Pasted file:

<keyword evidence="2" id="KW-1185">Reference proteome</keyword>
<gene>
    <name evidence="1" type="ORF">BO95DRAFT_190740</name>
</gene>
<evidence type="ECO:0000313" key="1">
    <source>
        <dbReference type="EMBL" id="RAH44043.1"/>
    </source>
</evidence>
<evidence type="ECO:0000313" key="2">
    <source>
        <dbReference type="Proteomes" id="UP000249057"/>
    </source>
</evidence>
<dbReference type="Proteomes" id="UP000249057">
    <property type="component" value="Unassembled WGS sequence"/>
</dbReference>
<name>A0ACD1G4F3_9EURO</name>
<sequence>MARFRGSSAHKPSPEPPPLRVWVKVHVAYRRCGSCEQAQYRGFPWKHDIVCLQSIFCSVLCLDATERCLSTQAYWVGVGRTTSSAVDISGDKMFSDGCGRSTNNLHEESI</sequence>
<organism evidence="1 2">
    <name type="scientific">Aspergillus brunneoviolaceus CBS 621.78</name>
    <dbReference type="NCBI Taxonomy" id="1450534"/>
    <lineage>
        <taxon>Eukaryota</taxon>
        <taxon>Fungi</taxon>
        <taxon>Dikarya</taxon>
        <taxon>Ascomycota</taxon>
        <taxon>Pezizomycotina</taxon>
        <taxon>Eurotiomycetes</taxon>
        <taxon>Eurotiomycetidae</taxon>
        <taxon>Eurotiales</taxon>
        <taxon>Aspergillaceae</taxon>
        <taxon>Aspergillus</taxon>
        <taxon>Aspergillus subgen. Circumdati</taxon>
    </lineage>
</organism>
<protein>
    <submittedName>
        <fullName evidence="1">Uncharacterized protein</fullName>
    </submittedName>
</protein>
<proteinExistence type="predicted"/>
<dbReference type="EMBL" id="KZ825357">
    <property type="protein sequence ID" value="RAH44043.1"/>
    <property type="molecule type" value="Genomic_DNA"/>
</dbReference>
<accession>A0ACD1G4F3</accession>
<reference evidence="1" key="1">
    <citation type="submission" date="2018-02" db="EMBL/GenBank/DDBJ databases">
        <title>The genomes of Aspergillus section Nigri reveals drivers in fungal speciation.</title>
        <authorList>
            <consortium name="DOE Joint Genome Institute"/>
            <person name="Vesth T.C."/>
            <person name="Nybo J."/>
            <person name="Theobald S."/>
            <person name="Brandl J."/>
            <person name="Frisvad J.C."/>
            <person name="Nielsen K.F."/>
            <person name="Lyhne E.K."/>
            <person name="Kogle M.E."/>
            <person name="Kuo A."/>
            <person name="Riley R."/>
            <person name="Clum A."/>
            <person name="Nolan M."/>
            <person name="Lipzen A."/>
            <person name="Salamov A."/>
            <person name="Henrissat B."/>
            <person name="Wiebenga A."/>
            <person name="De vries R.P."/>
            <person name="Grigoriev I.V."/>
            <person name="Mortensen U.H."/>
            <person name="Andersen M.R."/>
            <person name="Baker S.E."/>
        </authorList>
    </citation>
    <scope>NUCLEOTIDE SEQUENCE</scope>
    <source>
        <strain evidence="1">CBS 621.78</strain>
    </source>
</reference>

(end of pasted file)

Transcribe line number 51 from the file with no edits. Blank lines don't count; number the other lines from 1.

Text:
        <authorList>